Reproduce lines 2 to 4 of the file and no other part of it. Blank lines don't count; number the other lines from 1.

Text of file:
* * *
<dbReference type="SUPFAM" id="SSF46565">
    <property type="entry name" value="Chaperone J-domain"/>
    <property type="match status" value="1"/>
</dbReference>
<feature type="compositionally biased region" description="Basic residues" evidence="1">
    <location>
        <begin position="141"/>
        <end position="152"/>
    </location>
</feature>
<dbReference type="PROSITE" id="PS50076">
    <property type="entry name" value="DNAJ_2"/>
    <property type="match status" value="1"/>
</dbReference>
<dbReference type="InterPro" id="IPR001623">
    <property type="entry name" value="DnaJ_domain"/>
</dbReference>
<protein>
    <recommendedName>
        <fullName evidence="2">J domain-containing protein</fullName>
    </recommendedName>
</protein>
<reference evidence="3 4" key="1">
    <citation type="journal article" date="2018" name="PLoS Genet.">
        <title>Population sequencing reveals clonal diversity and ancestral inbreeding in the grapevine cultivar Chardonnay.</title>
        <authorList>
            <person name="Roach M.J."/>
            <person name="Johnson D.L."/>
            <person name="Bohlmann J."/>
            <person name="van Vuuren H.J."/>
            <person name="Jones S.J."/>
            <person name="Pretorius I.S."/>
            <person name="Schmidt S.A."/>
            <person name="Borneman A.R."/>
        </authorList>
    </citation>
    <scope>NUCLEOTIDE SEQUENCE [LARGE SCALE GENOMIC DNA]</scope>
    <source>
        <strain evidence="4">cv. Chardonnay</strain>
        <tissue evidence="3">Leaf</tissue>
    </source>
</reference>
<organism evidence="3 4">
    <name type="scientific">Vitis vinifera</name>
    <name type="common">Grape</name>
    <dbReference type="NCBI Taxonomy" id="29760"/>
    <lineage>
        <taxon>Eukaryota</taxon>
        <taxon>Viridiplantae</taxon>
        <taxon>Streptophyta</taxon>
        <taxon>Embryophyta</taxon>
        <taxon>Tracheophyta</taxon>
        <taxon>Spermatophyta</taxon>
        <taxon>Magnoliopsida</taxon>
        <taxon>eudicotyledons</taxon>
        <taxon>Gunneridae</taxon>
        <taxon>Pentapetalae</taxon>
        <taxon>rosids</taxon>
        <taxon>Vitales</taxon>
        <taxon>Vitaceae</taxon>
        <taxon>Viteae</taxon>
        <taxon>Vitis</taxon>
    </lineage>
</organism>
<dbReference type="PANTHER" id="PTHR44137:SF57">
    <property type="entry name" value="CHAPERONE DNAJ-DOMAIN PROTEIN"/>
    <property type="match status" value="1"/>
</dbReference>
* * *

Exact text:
    <property type="entry name" value="Chaperone J-domain"/>
    <property type="match status" value="1"/>
</dbReference>